XP on an Intel Mac is a reality, dual-boot included, and the process seems fairly simple to follow. But, if I get this right, it relies on patching some XP system files (or at least some install files), so it may be just a matter of time before an innocuous Microsoft security update surreptitiously kills Wintel Macs. Oh, and the Mac’s peripherals aren’t handled (even the video card isn’t quite recognized — which puzzles me, considering that Apple uses standard chips).
In the beginning, I was interested, but when you think about it, for productivity applications an emulator will still be the simplest way to go (when it’s updated for Intel Macs), and as for games you can just buy a console, or play WoW on OS X.
DRMs eat up to 25% of your music player’s battery life. Makes sense.
FileRun (the Finder replacement vaporware) has gone from “available on March 17th” to “available soon”. There’s a new screenshot, and I’m still not impatient. (But I still check that bookmark because I’m tired of the Finder’s imperfections.)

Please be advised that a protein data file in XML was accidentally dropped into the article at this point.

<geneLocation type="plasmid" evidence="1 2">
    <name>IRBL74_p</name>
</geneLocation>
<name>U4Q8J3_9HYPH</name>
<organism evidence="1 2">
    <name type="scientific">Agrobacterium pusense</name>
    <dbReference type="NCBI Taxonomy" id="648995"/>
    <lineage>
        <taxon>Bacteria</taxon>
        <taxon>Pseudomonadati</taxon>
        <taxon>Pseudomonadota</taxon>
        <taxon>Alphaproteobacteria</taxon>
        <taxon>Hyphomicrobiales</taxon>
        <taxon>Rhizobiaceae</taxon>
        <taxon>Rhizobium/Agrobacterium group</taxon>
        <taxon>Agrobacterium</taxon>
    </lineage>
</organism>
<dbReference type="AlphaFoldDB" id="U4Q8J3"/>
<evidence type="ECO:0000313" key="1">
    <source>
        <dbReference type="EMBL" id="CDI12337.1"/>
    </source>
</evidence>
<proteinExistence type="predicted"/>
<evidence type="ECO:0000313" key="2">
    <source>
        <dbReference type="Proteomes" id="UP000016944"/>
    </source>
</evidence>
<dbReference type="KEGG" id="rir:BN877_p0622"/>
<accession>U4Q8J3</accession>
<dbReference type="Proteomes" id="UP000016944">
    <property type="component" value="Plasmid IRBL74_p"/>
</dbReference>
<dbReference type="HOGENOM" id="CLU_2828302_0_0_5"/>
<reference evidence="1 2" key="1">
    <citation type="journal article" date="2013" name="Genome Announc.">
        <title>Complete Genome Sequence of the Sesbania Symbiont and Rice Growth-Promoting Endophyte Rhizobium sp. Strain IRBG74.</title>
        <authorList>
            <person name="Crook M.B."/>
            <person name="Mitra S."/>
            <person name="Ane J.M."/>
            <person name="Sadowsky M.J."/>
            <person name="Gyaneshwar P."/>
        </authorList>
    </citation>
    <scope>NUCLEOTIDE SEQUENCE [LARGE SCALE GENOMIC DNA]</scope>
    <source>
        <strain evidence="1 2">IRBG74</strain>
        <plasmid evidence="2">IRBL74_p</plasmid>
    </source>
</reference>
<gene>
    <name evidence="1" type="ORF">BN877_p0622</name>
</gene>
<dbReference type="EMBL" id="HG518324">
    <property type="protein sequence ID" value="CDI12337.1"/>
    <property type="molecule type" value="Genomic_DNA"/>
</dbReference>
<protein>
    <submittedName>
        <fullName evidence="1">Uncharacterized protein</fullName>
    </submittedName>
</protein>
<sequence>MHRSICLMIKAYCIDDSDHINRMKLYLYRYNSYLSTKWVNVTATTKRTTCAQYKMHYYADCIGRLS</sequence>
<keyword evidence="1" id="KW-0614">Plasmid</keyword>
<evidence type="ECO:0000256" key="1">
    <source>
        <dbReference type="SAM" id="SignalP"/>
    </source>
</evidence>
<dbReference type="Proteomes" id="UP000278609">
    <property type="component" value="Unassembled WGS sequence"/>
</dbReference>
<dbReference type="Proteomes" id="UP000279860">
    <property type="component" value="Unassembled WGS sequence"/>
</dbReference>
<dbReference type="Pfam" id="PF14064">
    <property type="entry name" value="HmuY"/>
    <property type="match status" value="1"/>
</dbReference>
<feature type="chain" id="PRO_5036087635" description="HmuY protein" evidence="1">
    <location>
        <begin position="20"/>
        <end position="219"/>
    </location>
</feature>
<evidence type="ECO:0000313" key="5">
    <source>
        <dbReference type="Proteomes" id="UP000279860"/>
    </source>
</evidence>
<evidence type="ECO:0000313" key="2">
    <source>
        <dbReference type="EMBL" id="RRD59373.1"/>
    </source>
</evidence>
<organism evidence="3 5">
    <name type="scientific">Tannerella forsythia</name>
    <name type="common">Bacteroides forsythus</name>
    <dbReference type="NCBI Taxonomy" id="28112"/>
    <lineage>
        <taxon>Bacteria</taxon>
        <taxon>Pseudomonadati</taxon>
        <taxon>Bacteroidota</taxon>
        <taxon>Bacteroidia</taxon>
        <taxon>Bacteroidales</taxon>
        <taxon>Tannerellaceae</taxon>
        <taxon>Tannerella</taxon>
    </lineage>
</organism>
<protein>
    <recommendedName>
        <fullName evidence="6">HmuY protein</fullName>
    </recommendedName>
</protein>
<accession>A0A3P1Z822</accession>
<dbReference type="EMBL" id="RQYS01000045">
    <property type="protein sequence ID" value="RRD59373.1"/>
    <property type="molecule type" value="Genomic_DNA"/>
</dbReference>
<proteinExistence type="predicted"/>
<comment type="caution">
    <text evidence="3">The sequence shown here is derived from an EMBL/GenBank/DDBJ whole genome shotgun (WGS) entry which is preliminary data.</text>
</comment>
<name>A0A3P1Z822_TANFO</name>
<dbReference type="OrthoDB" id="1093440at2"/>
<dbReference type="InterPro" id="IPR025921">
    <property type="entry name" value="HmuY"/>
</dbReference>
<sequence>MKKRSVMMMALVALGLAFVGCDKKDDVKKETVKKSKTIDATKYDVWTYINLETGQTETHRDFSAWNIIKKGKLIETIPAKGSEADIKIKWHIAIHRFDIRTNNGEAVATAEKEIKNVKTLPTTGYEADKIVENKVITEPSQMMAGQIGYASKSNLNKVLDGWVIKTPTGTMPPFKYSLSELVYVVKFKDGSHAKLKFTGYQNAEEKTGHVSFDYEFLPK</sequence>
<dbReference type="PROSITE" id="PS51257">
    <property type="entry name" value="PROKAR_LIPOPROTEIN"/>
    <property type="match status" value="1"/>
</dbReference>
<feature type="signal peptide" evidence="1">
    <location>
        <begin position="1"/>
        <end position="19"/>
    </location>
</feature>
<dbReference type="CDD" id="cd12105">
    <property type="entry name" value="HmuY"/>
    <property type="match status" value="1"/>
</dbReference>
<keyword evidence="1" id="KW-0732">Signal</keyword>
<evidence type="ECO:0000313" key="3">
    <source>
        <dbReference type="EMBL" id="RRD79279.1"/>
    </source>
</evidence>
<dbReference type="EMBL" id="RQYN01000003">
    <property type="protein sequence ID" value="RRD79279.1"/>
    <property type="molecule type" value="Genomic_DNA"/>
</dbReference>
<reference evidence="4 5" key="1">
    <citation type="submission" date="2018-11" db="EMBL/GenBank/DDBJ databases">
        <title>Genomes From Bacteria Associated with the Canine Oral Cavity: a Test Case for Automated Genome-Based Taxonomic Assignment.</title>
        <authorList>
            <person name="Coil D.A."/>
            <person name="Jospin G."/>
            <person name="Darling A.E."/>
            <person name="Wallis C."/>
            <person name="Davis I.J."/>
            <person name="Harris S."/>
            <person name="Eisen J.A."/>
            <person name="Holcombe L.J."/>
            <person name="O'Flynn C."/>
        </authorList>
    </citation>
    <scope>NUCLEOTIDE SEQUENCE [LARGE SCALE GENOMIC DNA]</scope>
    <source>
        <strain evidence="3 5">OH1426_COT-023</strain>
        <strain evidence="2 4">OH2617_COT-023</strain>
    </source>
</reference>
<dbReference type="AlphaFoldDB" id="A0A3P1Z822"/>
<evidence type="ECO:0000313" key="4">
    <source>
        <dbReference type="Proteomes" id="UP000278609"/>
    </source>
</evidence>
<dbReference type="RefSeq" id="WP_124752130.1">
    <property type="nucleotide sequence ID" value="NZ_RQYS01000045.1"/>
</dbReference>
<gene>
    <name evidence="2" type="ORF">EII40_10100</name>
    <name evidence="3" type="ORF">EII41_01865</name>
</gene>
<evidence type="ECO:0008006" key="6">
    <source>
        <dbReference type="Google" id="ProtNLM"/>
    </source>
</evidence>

You know, in this day and age, committing to release a 1.0 version rather than lingering in beta state is quite commendable (unless it’s anachronic), but there’s no way announcing your product early and then postponing the release date over and over again can be a good way to build up brand recognition. Stevie would never do that. (He’d let the rumor sites do it instead.)
How did I miss that? Endo [via] is a new RSS aggregator by the makers of Ecto, with a lot of cool ideas and nice polish. At version 1.0.x, it’s a bit less power-user-oriented than NetNewsWire, though, so I’m not switching — and it makes my iMac’s fans spin like mad when downloading my (700) feeds and their attachments for the first time (even though the preferences were set to 3 maximum concurrent downloads; I didn’t find a way to stop attachment download or even disable it). Still, it might be more pleasant to use than NetNewsWire for the casual user, and in any case it’s very promising.
There’s no such thing as a free iPod and the TRUSTe privacy seal doesn’t mean much. Both big surprises.